On April 14, 1947, communist forces launched their 2nd stage offensive by taking Niangzi (娘子) Pass and Jingin (井陉). Important nationalist strongholds to the north of Yangquan including White Earth Slope (Baitupo, 白土坡), Upper Yinying (Shangyinying 上荫莹), and Lower Yinying (Xiayinying, 下荫莹) subsequently fell in a domino effect. After losing nearly four dozen local strongholds, Pingding County and Yangquan were both seriously threatened by the communists, who besieged the last two remaining nationalist strongholds on April 25, 1947. On April 24, 1947, Yan Xishan ordered the nationalist 33rd Army stationed in Taiyuan and Qi (祁) County eastward to reinforce the local nationalist garrison via railway, and reached Yangquan the next day. The defense of Yangquan was further enhanced by the arrival of the nationalist 8th and 10th Division on April 28, 1947. In response, the communists redeployed part of their force to the west to surround the nationalists by taking regions including Qinquan (芹泉), Yu (盂) County, and Ceshiyi (测石驿), thus completely sealing off the retreating routes of the nationalist reinforcement. On April 29, 1947, the main force of the nationalist 33rd Army retreated westward, but they were stopped by the communist forces at the Ceshiyi (测石驿) region.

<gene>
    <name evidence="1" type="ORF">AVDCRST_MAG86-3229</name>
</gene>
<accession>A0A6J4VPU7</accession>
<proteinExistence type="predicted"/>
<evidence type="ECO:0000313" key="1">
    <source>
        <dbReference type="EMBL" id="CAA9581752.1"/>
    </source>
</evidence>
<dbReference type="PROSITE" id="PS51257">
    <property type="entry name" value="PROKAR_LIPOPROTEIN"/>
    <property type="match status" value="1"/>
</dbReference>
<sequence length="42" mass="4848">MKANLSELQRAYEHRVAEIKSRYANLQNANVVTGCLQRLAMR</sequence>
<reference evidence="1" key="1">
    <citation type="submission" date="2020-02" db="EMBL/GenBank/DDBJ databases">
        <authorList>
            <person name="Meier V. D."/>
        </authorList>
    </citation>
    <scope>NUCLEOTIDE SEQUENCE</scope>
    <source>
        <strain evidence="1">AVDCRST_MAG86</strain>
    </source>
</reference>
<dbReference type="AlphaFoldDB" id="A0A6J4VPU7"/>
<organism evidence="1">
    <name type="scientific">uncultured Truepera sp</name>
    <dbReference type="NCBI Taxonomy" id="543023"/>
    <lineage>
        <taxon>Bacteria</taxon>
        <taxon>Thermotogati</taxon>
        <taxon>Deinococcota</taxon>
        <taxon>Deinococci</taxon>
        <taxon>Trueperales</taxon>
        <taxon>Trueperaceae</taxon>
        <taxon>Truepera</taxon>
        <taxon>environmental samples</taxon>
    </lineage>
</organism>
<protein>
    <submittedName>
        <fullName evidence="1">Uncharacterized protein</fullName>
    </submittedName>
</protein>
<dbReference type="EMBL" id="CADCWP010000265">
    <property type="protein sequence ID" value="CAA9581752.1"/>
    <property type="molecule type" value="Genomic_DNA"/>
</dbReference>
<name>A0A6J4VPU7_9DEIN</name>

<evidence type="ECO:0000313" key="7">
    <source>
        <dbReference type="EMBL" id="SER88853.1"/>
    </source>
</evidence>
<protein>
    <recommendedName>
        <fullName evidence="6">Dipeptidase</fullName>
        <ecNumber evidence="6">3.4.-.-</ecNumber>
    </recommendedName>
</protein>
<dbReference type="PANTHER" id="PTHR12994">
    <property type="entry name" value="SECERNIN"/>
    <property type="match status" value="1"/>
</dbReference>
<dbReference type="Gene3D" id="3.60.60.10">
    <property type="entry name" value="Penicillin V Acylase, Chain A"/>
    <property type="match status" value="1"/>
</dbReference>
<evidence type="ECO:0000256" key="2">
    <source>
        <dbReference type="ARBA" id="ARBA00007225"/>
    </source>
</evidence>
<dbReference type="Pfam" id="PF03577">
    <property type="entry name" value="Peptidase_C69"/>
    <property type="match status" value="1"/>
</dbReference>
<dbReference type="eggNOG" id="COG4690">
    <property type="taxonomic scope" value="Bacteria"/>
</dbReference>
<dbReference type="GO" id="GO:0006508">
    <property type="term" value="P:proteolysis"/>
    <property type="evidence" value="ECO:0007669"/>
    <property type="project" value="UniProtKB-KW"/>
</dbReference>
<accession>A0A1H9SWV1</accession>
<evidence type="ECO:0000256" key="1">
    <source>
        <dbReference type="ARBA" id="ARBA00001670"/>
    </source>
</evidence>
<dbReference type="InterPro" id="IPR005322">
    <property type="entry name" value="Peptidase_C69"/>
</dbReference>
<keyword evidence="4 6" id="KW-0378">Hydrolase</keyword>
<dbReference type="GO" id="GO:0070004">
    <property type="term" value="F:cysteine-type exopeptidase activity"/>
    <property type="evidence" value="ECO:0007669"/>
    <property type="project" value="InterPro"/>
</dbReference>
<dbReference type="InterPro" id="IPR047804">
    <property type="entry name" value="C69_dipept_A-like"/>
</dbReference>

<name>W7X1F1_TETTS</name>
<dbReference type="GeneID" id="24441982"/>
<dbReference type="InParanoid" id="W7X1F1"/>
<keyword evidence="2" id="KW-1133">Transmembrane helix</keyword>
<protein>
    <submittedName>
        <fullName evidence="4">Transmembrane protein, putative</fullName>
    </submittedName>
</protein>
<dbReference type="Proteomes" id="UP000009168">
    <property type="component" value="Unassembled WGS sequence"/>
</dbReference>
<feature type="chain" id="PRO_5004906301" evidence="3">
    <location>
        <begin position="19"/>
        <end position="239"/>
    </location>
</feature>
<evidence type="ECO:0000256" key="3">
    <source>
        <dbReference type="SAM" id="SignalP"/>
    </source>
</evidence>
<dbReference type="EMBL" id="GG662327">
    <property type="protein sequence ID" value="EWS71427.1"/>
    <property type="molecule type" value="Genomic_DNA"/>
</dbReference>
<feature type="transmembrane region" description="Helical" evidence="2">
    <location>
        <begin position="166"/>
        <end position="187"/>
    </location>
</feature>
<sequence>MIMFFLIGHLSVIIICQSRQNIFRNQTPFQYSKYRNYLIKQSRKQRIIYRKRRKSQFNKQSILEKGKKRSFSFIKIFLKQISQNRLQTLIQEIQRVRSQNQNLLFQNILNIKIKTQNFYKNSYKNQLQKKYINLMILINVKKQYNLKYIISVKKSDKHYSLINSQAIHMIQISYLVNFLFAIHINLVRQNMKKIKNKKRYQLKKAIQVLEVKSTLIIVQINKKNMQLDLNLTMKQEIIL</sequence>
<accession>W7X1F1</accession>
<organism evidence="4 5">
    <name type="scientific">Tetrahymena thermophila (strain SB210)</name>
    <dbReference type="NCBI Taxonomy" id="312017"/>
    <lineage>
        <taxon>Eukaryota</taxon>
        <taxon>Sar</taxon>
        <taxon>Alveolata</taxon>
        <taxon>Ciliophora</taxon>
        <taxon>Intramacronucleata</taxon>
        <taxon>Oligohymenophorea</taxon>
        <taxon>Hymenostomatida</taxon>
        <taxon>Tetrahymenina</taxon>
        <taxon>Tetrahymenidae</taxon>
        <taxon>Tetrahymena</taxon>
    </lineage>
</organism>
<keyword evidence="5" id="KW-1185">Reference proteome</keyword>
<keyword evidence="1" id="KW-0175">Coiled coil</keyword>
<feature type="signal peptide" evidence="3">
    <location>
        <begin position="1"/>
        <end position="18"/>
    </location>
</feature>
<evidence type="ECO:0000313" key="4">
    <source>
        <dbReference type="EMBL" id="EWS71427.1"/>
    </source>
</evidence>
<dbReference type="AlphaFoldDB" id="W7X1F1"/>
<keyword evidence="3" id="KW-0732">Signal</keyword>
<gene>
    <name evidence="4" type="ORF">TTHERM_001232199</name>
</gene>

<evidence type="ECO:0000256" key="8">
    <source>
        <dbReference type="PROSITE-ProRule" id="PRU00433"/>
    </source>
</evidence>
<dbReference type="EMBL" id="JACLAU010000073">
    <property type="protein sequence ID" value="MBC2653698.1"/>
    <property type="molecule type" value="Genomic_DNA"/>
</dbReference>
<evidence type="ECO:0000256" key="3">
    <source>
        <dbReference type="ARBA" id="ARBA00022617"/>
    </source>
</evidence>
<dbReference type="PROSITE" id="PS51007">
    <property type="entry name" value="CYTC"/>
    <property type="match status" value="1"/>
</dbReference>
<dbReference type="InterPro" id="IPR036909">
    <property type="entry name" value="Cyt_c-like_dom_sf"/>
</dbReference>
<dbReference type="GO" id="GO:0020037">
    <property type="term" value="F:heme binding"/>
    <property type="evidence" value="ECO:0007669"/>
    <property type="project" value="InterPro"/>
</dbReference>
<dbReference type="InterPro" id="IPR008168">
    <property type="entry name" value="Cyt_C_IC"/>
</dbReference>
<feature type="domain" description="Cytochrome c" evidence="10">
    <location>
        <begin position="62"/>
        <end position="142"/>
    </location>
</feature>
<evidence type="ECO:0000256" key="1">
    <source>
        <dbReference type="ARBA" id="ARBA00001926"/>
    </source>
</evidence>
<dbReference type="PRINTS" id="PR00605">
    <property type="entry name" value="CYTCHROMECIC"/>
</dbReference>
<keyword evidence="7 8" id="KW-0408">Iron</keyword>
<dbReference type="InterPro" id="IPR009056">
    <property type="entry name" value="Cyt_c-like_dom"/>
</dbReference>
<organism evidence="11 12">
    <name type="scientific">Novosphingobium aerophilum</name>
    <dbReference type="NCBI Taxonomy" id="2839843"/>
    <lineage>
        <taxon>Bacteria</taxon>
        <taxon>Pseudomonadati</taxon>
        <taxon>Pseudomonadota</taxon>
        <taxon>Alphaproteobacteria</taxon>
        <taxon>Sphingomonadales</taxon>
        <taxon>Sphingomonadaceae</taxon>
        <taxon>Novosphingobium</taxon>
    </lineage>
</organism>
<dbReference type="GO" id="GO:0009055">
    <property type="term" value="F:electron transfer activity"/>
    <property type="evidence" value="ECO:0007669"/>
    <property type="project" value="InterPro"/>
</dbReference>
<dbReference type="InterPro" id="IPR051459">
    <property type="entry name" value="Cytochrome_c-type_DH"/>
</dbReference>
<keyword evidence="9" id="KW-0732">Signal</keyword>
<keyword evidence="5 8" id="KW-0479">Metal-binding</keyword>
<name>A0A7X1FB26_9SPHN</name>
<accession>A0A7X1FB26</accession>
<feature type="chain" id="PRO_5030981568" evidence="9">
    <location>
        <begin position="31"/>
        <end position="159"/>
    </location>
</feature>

Meanwhile, on the northern bank of Great Clearity River (Da Qin He 大清河) in Shengfang (胜芳) region, the Independent 7th Brigade of communist Central Hebei Military District and local garrison of the communist 10th Military Sub-district successfully beaten back repeated attacks of the nationalist reinforcement. However, the communist victory was largely due to the lack of corporations among nationalists themselves: out of a total of seven divisions, only 13 regiments actually participated in the assaults on the communist positions, less than half of the total. The reason was that Yan Xishan, the nationalist commander-in-chief and the warlord of Shanxi was not willing to sacrifice his own troops for Chiang Kai-shek and other warlords allied with Chiang, which resulted in further disasters for the nationalists: after beaten back the nationalist attacks, the Independent 7th Brigade of communist Central Hebei Military Sub-region and local garrison of the communist 10th Military Sub-district further expanded their victories by taken nationalist strongholds including Tang’erli (堂二里) township of Ba (霸) County, Anci (安次) county, and the region of Xushengkou (徐胜口) on April 27, 1947.